## Thursday, 4 July 2013

### Capital II, Chapter 4 - Part 2

The unity and simultaneity of the three circuits is most evident when viewed from the perspective of the total social capital i.e. of Capital in General. But, at the same time, this total social capital itself is always divided into the functional forms of capital peculiar to each circuit. In other words, into money-capital, productive-capital and commodity-capital. That is so whether we view these three functional forms as operating independently in the shape of Bank Capital, Productive Capital and Merchant Capital, or not. As industrial capital, the capitalist has to have a portion of their capital, at any one time, in each of these functional forms.

“The next form in which the process presents itself is that of a succession of phases, so that the transition of capital into a new phase is made necessary by its departure from another. Every separate circuit has therefore one of the functional forms of capital for its point of departure and point of return.” (p 107)

“Various fractional parts of capital pass successively through the various stages and functional forms. Thanks to this every functional form passes simultaneously with the others through its own circuit, although always a different part of capital finds its expression in it. One part of capital, continually changing, continually reproduced, exists as a commodity-capital which is converted into money; another as money-capital which is converted into productive capital; and a third as productive capital which is transformed into commodity-capital. The continuous existence of all three forms is brought about by the circuit the aggregate capital describes in passing through precisely these three phases.” (p 107)

Consequently, viewed from the perspective of the total process, and the unity of the three circuits, rather than any one phase being an interruption of the other circuits, it is the condition for their continuity. It is in this continuity, and the succession of stages that it is at the same time simultaneous.

“Capital as a whole, then, exists simultaneously, spatially side by side, in its different phases. But every part passes constantly and successively from one phase, from one functional form, into the next and thus functions in all of them in turn. Its forms are hence fluid and their simultaneousness is brought about by their succession. Every form follows another and precedes it, so that the return of one capital part to a certain form is necessitated by the return of the other part to some other form. Every part describes continuously its own cycle, but it is always another part of capital which exists in this form, and these special cycles form only simultaneous and successive elements of the aggregate process.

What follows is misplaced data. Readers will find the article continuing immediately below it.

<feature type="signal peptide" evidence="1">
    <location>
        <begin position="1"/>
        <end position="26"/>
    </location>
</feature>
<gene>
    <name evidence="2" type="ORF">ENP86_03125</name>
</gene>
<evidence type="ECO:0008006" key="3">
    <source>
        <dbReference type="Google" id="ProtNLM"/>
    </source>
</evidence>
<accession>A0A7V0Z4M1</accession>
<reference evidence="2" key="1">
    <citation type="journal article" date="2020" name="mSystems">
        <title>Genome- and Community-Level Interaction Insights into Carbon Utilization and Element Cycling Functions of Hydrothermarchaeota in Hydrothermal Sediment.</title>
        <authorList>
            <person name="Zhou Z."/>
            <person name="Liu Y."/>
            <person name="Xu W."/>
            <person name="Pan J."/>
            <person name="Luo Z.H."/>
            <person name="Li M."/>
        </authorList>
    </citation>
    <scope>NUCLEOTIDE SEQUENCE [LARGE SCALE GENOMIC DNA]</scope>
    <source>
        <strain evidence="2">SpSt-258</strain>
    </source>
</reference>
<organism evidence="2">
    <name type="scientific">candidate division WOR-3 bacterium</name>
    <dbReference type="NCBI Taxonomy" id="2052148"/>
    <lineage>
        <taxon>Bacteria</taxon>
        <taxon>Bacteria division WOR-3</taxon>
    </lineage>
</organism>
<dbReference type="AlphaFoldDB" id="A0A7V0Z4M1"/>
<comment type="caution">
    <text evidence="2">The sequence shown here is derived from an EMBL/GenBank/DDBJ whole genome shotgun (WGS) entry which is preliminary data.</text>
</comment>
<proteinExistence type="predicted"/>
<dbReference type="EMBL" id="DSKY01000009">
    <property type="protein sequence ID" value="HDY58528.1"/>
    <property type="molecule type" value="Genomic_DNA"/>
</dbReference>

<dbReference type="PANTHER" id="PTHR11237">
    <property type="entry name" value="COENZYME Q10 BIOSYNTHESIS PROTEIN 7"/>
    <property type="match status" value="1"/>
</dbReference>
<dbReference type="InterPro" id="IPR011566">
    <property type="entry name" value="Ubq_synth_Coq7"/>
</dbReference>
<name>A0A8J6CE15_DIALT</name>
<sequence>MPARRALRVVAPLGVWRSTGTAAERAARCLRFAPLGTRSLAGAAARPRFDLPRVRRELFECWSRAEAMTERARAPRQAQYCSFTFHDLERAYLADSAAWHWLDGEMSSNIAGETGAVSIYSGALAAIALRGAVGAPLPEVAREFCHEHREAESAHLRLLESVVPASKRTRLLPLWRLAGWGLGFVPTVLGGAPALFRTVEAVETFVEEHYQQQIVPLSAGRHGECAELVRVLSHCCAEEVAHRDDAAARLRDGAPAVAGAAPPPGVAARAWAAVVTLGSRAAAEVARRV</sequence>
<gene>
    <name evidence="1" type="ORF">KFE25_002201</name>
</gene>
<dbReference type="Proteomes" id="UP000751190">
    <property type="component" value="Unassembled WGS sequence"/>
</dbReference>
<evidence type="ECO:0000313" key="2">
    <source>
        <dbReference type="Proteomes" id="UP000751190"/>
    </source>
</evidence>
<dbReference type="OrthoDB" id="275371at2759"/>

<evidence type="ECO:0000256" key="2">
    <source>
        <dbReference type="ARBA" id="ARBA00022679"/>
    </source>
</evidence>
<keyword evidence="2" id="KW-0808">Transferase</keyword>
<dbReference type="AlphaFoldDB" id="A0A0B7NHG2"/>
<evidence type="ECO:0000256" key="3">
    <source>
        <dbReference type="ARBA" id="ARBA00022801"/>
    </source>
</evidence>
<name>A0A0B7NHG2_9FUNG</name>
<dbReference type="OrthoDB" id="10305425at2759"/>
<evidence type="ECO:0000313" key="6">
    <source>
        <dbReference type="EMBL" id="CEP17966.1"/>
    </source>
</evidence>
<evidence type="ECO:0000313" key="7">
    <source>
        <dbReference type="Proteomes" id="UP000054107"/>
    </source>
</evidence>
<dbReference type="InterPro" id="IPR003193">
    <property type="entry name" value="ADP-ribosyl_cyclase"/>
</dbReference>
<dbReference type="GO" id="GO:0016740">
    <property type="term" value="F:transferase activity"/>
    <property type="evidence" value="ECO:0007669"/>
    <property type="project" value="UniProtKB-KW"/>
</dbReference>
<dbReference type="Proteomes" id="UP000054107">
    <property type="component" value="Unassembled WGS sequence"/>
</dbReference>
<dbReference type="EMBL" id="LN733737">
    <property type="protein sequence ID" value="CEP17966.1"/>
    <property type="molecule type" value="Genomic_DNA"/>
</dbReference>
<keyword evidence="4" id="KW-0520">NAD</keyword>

The continuity — instead of the above-described interruption — of the aggregate process is achieved only in the unity of the three circuits. The aggregate social capital always has this continuity and its process always exhibits the unity of the three circuits.” (p 107)

Viewed from the perspective of 'many capitals' i.e. at the level of the individual firms or industries, this continual process, however, also displays discontinuity. The most obvious example is in agriculture, because of its seasonal nature. Crops of different types can only be planted at certain times of the year, and harvested at other times of the year. As well as there being several months between planting and harvesting, there will also be several months between harvesting and planting. In that case, the money received from the harvest C' – M', itself lies fallow until such time as it can be used to buy productive capital, M – C (MP + L), as well as a portion of productive-capital (the land, machines, possibly labour-power) itself lying fallow. For that reason, there is an incentive to try to use crop rotation, to ensure land is continually in cultivation.

But, similar variations apply to all capitals. Clothing manufacturers will have higher demand for their products at certain times of year than at others, and therefore need to have more employed as productive-capital during those times. Ice Cream sellers do most business in the Summer, and need to work longer and buy more ice cream, and spend more money running their vans during that time than in the Winter. Sports centres have peak periods when they have higher attendance and need to employ more staff than during off peak periods.

Finally, different types of commodity will themselves require different proportions of money, productive and commodity-capital.

“The process goes on most regularly and uniformly in the factories and mines. But this difference in the various branches of production does not cause any difference in the general forms of the circular process.” (p 108)

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Forward To Part 3